The work is the latest fruit from a long cross-disciplinary partnership between Sykes and Flytzani-Stephanopoulos.

“Maria and I met more than seven years ago and talked regularly about how to combine our fairly different fields of research into an effective collaboration across the schools of Arts and Sciences and Engineering,” said Sykes. “I had a state-of-the-art microscope that could see and manipulate atoms and molecules, and I wanted to use its unique capabilities to gain insight into industrially important chemical reactions. In the early 2000s, Maria’s group had pioneered the single-atom approach for metals anchored on oxide supports as the exclusive active sites for the water-gas shift reaction to upgrade hydrogen streams for fuel cell use. Catalyst design know-how already existed in her lab. In retrospect, it seems obvious that combining forces would be a ‘natural’ development. Together we embarked on a new direction involving single atom alloys as catalysts for selective hydrogenation reactions. Our microscope was uniquely suited for characterizing the atomic composition of surfaces. We got funding from the National Science Foundation, U.S. Department of Energy and the Tufts Collaborates initiative to pursue this new area of research.”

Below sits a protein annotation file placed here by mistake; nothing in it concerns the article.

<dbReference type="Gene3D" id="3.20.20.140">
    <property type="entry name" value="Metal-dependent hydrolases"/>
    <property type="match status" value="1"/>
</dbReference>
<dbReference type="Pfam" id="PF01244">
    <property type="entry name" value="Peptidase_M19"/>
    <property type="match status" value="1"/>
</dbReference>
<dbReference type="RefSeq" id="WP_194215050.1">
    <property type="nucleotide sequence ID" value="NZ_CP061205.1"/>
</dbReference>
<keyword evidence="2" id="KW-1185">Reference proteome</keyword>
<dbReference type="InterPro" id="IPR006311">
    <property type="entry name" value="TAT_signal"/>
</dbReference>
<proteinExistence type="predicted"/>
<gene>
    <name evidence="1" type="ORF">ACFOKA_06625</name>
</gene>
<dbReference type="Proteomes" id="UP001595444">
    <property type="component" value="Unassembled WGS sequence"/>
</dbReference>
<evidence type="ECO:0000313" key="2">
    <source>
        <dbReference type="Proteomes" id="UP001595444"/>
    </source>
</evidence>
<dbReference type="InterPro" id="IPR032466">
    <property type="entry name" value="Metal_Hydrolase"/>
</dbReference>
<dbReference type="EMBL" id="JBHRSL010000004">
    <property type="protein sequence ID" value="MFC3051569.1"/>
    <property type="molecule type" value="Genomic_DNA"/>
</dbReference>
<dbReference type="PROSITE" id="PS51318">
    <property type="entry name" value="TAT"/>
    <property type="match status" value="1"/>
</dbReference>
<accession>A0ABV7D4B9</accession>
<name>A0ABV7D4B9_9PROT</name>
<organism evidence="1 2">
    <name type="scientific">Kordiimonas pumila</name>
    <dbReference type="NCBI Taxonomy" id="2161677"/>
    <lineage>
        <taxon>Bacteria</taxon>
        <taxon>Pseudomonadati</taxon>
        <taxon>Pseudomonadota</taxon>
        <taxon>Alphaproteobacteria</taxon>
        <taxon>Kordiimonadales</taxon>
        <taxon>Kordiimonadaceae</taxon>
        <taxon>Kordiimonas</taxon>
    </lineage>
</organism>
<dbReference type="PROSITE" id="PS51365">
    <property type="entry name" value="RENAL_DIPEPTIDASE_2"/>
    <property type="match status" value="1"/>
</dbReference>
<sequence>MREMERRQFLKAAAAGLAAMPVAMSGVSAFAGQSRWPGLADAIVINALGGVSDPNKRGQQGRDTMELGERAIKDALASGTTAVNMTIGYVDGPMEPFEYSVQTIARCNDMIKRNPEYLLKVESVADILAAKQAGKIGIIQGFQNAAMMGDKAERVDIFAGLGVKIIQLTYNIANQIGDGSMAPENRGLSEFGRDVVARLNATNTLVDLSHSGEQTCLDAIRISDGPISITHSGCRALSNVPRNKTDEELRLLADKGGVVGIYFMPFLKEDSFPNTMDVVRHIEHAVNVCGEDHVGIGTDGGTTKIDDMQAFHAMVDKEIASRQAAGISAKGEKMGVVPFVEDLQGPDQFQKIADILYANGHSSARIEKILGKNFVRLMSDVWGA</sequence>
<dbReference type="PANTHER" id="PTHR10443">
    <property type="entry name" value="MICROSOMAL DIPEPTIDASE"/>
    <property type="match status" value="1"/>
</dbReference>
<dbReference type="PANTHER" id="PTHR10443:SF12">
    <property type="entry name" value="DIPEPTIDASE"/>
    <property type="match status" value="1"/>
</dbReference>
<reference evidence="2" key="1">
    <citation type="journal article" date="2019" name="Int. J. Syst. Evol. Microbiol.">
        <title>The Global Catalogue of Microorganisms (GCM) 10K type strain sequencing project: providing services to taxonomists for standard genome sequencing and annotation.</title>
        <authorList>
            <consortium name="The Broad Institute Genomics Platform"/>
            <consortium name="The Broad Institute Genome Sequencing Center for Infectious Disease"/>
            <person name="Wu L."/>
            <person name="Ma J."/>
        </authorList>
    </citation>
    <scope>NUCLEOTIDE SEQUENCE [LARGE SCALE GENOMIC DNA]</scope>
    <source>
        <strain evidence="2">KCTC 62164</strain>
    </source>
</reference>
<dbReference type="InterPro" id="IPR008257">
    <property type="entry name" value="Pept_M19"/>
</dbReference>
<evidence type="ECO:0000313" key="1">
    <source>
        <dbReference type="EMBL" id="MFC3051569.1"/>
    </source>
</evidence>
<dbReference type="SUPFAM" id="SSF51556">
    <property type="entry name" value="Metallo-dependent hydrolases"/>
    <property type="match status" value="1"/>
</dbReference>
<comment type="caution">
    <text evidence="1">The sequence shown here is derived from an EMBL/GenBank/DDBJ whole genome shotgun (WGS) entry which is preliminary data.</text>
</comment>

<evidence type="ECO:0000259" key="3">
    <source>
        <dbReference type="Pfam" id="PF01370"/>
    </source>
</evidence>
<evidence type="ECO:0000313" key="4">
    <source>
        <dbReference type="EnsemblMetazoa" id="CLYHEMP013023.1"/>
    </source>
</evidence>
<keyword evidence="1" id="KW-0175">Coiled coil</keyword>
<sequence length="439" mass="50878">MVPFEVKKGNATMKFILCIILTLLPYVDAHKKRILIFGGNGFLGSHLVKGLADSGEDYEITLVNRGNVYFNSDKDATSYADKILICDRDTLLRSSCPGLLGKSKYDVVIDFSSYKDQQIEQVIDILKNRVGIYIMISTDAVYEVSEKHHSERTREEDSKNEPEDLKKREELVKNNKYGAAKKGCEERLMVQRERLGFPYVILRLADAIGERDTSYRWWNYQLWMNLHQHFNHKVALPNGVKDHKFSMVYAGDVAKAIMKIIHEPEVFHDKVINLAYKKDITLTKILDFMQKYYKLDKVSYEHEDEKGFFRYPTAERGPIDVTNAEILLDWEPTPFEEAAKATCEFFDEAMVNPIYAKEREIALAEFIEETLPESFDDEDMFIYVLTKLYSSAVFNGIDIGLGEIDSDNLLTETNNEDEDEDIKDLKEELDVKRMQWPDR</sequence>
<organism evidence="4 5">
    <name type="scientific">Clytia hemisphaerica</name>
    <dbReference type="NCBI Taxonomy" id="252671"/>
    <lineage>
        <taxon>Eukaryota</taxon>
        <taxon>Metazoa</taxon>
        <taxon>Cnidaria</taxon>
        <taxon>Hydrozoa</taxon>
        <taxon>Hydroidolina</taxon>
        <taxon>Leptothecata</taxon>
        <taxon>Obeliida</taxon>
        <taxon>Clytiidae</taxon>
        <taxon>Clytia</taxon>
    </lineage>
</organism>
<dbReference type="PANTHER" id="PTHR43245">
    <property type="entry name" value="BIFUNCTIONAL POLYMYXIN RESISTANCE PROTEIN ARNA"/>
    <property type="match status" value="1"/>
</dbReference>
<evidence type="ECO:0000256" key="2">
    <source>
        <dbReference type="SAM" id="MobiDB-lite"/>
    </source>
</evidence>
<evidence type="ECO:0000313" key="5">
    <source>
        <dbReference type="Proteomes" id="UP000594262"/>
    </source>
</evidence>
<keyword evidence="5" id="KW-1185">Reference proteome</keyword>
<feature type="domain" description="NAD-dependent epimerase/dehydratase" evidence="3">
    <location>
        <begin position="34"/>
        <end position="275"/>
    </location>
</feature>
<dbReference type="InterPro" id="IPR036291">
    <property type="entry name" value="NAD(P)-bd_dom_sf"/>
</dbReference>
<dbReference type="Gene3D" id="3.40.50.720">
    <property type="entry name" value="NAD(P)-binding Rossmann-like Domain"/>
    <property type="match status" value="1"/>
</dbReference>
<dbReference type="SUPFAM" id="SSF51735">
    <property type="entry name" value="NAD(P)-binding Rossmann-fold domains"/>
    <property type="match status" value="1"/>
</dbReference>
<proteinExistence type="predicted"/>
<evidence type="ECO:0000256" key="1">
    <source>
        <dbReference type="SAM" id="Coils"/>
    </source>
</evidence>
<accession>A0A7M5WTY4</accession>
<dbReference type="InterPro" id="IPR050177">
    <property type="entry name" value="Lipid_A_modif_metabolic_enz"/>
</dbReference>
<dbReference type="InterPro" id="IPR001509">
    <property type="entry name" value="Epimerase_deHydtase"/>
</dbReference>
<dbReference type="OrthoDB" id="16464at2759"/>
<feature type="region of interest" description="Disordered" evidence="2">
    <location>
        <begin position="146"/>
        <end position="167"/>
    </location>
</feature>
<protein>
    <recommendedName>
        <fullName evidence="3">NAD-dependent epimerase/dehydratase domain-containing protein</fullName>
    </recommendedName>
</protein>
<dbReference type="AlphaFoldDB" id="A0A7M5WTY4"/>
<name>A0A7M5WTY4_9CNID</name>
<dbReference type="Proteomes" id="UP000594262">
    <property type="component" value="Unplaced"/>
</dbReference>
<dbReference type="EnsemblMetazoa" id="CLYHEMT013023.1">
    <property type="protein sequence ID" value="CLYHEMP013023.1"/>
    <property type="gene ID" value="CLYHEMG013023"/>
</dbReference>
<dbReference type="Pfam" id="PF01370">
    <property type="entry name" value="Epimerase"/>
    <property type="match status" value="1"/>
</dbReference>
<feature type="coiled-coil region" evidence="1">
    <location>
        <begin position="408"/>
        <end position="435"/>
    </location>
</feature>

Sykes and Flytzani-Stephanopoulos have used this approach to design a variety of single atom alloy catalysts that have, in the last two years, sparked international interest.

“Traditionally catalyst development happens by trial and error and screening many materials,” said Flytzani-Stephanopoulos. “In this study we took a fundamental approach to understanding the atomic scale structure and properties of single atom alloy surfaces and then applied this knowledge to develop a working catalyst. Armed with this knowledge, we are now ready to compare the stability of these single atom alloy catalysts to single atom catalysts supported on various oxide or carbon surfaces. This may give us very useful criteria for industrial catalyst design.”

Here’s a link to and a citation for the paper,

Selective hydrogenation of 1,3-butadiene on platinum–copper alloys at the single-atom limit by Felicia R. Lucci, Jilei Liu, Matthew D. Marcinkowski, Ming Yang, Lawrence F. Allard, Maria Flytzani-Stephanopoulos, & E. Charles H. Sykes. Nature Communications 6, Article number: 8550 doi:10.1038/ncomms9550 Published 09 October 2015